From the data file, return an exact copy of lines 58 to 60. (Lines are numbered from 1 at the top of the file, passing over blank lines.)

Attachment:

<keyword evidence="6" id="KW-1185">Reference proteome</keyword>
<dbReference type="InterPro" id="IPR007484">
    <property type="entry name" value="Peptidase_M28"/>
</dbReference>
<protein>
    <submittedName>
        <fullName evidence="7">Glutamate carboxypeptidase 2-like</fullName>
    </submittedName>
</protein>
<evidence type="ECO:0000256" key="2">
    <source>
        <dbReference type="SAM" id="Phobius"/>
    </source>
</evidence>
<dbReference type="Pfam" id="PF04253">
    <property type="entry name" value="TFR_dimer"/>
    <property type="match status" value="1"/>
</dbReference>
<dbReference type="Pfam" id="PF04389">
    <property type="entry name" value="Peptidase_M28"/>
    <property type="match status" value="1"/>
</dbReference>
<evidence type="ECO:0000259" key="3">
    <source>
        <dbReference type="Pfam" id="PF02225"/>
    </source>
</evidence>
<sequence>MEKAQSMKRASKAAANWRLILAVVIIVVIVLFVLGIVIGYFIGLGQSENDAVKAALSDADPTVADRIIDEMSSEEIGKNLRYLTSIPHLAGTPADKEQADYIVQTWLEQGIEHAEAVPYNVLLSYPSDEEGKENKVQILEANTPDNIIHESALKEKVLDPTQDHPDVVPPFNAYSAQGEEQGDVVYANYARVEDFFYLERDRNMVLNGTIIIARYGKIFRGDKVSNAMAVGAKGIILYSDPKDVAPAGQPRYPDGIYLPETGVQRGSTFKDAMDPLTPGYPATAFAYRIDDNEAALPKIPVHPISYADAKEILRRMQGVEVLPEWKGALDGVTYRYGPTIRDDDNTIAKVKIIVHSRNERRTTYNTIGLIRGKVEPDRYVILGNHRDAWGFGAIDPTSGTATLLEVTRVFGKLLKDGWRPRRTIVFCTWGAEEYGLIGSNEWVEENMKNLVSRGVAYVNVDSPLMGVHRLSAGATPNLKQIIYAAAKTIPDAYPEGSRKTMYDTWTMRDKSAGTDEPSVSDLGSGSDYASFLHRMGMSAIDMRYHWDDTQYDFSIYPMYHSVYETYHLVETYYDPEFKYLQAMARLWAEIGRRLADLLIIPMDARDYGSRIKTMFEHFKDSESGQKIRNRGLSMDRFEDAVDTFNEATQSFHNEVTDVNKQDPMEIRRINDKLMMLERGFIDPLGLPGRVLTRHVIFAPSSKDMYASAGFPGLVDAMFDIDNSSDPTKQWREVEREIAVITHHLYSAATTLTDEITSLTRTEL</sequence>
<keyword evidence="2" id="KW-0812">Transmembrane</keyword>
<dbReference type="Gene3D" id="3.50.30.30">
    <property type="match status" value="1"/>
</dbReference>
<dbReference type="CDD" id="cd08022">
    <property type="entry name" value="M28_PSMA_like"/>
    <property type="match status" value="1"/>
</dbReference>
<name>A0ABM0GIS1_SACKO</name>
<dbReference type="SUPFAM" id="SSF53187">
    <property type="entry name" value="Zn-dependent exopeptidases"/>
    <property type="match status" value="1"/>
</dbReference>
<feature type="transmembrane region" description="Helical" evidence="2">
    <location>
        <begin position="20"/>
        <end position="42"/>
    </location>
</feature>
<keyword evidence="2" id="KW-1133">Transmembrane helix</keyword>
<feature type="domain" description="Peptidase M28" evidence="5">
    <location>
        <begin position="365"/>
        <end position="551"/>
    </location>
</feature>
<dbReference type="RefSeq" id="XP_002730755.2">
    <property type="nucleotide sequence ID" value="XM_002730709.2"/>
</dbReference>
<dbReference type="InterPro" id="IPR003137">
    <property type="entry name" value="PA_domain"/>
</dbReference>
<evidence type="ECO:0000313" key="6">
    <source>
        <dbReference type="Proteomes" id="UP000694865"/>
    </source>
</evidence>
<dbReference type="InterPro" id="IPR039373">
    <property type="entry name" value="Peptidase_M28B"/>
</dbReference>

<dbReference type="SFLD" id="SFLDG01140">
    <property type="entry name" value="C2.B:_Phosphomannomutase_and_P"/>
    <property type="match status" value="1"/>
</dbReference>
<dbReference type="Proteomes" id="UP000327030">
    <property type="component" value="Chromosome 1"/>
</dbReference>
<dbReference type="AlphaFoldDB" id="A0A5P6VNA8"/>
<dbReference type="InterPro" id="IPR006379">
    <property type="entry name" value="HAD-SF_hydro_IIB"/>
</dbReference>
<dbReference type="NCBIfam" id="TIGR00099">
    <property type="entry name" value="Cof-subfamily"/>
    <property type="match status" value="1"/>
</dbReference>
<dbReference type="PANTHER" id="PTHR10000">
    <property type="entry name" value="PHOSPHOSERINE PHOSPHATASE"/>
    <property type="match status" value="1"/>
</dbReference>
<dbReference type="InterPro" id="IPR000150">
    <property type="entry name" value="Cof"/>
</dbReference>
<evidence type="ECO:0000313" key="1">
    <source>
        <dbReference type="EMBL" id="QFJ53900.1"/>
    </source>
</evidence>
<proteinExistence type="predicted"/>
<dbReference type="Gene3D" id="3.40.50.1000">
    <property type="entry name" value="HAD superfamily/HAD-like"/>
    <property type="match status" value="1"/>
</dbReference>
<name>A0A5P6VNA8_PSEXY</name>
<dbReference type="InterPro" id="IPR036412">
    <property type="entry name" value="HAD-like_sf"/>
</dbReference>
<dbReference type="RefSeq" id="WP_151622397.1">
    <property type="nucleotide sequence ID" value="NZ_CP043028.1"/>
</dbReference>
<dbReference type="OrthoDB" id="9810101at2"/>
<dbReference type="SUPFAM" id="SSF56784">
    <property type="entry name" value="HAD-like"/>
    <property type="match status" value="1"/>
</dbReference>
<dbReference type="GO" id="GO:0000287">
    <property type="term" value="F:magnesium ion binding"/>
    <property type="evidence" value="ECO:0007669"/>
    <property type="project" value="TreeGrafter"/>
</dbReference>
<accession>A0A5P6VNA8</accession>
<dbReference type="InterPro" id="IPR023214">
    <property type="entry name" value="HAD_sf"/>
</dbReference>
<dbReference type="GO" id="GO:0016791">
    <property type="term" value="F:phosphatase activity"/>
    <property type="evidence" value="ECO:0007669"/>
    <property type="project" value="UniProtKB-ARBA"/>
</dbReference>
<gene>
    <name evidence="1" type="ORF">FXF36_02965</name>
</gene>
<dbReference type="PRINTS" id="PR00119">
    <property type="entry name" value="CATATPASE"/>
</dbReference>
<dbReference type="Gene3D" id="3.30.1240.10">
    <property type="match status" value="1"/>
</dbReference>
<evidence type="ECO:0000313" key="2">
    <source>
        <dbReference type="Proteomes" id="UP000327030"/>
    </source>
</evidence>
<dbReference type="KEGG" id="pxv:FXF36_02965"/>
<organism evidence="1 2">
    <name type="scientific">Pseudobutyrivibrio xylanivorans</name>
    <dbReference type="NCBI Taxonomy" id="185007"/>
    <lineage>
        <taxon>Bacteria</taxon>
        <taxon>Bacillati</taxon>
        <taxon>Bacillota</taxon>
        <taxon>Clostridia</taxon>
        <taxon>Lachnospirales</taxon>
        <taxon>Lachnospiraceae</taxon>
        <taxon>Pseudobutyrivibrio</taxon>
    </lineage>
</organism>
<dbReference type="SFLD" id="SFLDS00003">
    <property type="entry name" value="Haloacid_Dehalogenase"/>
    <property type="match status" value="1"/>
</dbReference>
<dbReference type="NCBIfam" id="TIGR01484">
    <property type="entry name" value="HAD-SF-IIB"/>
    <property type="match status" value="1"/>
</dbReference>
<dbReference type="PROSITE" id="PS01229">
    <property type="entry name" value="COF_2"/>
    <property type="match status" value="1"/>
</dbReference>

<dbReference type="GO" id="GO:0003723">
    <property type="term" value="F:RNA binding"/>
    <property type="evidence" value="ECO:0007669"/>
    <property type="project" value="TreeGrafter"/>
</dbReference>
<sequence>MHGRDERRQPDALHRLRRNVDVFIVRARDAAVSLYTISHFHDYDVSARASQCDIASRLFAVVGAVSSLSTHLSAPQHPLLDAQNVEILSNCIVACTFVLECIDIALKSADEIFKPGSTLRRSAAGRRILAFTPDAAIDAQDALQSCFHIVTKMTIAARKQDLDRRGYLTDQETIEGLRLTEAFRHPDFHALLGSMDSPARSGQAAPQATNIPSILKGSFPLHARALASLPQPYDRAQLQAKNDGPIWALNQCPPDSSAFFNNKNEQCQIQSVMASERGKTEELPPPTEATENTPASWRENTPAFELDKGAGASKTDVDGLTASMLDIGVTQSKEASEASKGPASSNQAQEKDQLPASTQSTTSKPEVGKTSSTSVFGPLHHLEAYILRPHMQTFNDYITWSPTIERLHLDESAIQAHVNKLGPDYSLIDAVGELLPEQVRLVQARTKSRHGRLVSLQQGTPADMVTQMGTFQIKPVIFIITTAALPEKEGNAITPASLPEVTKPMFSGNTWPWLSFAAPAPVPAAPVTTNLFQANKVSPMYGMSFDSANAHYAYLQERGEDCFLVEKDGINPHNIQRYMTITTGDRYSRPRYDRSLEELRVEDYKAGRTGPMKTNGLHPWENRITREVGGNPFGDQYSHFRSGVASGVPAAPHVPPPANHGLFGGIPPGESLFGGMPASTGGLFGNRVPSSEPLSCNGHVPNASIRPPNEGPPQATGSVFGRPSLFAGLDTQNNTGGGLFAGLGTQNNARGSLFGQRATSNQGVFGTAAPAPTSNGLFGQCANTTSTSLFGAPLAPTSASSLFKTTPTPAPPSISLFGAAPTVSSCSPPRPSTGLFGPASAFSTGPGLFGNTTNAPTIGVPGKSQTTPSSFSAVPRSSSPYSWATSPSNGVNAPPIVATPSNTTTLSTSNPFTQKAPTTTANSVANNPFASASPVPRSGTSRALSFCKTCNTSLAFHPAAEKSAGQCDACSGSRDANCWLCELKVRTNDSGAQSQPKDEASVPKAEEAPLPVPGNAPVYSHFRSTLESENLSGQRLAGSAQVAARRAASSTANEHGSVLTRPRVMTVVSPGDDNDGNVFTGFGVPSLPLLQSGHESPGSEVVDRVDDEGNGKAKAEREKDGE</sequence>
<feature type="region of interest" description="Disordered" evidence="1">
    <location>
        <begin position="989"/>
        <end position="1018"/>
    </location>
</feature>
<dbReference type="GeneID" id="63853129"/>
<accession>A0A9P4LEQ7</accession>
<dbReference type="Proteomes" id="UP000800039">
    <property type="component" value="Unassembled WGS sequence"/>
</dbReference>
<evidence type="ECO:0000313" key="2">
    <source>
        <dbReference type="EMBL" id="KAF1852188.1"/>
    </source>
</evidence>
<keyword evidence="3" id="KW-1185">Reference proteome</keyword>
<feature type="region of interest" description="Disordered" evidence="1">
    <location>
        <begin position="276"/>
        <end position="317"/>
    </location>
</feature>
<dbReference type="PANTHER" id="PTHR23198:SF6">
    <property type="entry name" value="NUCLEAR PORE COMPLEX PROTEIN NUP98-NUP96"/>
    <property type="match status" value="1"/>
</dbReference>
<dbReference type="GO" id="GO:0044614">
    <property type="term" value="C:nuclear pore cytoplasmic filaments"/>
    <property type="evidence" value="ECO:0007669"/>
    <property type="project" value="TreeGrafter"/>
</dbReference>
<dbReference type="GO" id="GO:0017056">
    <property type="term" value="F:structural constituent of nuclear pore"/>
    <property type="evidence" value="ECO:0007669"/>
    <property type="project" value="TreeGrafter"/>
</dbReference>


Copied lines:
<dbReference type="InterPro" id="IPR003137">
    <property type="entry name" value="PA_domain"/>
</dbReference>